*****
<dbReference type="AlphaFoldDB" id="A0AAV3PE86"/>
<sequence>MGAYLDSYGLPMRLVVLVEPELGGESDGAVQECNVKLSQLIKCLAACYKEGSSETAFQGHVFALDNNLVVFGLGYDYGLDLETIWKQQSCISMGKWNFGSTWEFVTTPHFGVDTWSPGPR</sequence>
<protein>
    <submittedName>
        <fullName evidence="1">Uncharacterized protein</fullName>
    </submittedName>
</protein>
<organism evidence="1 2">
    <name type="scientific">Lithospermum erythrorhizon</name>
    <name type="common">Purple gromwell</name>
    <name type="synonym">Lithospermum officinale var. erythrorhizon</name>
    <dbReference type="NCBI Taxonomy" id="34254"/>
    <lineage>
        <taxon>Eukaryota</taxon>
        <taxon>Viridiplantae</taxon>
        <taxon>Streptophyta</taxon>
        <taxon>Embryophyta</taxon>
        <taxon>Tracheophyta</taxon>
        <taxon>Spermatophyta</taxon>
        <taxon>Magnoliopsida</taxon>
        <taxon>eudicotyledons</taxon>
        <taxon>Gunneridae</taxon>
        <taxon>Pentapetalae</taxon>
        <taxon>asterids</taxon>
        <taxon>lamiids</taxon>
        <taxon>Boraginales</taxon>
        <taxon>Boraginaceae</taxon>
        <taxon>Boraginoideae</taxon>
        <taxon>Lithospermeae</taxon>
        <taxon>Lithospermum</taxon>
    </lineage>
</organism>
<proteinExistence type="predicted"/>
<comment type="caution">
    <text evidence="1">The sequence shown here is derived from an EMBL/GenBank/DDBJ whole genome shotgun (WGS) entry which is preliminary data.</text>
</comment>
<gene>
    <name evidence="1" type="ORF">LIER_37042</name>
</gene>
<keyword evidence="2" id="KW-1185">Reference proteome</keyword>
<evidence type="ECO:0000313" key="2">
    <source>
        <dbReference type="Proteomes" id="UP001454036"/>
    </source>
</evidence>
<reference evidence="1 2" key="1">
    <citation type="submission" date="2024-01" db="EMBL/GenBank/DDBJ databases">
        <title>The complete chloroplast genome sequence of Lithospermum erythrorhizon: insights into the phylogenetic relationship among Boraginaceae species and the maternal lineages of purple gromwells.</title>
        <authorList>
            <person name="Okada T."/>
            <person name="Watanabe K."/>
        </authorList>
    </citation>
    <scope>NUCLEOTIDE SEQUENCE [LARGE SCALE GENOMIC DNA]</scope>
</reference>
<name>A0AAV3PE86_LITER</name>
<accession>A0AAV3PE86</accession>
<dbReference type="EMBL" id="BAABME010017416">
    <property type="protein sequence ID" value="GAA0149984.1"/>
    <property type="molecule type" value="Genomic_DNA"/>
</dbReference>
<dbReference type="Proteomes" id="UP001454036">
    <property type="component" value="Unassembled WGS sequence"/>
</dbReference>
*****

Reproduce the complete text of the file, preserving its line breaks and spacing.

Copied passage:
<dbReference type="AlphaFoldDB" id="A0AAV3PE86"/>
<sequence>MGAYLDSYGLPMRLVVLVEPELGGESDGAVQECNVKLSQLIKCLAACYKEGSSETAFQGHVFALDNNLVVFGLGYDYGLDLETIWKQQSCISMGKWNFGSTWEFVTTPHFGVDTWSPGPR</sequence>
<protein>
    <submittedName>
        <fullName evidence="1">Uncharacterized protein</fullName>
    </submittedName>
</protein>
<organism evidence="1 2">
    <name type="scientific">Lithospermum erythrorhizon</name>
    <name type="common">Purple gromwell</name>
    <name type="synonym">Lithospermum officinale var. erythrorhizon</name>
    <dbReference type="NCBI Taxonomy" id="34254"/>
    <lineage>
        <taxon>Eukaryota</taxon>
        <taxon>Viridiplantae</taxon>
        <taxon>Streptophyta</taxon>
        <taxon>Embryophyta</taxon>
        <taxon>Tracheophyta</taxon>
        <taxon>Spermatophyta</taxon>
        <taxon>Magnoliopsida</taxon>
        <taxon>eudicotyledons</taxon>
        <taxon>Gunneridae</taxon>
        <taxon>Pentapetalae</taxon>
        <taxon>asterids</taxon>
        <taxon>lamiids</taxon>
        <taxon>Boraginales</taxon>
        <taxon>Boraginaceae</taxon>
        <taxon>Boraginoideae</taxon>
        <taxon>Lithospermeae</taxon>
        <taxon>Lithospermum</taxon>
    </lineage>
</organism>
<proteinExistence type="predicted"/>
<comment type="caution">
    <text evidence="1">The sequence shown here is derived from an EMBL/GenBank/DDBJ whole genome shotgun (WGS) entry which is preliminary data.</text>
</comment>
<gene>
    <name evidence="1" type="ORF">LIER_37042</name>
</gene>
<keyword evidence="2" id="KW-1185">Reference proteome</keyword>
<evidence type="ECO:0000313" key="2">
    <source>
        <dbReference type="Proteomes" id="UP001454036"/>
    </source>
</evidence>
<reference evidence="1 2" key="1">
    <citation type="submission" date="2024-01" db="EMBL/GenBank/DDBJ databases">
        <title>The complete chloroplast genome sequence of Lithospermum erythrorhizon: insights into the phylogenetic relationship among Boraginaceae species and the maternal lineages of purple gromwells.</title>
        <authorList>
            <person name="Okada T."/>
            <person name="Watanabe K."/>
        </authorList>
    </citation>
    <scope>NUCLEOTIDE SEQUENCE [LARGE SCALE GENOMIC DNA]</scope>
</reference>
<name>A0AAV3PE86_LITER</name>
<accession>A0AAV3PE86</accession>
<dbReference type="EMBL" id="BAABME010017416">
    <property type="protein sequence ID" value="GAA0149984.1"/>
    <property type="molecule type" value="Genomic_DNA"/>
</dbReference>
<dbReference type="Proteomes" id="UP001454036">
    <property type="component" value="Unassembled WGS sequence"/>
</dbReference>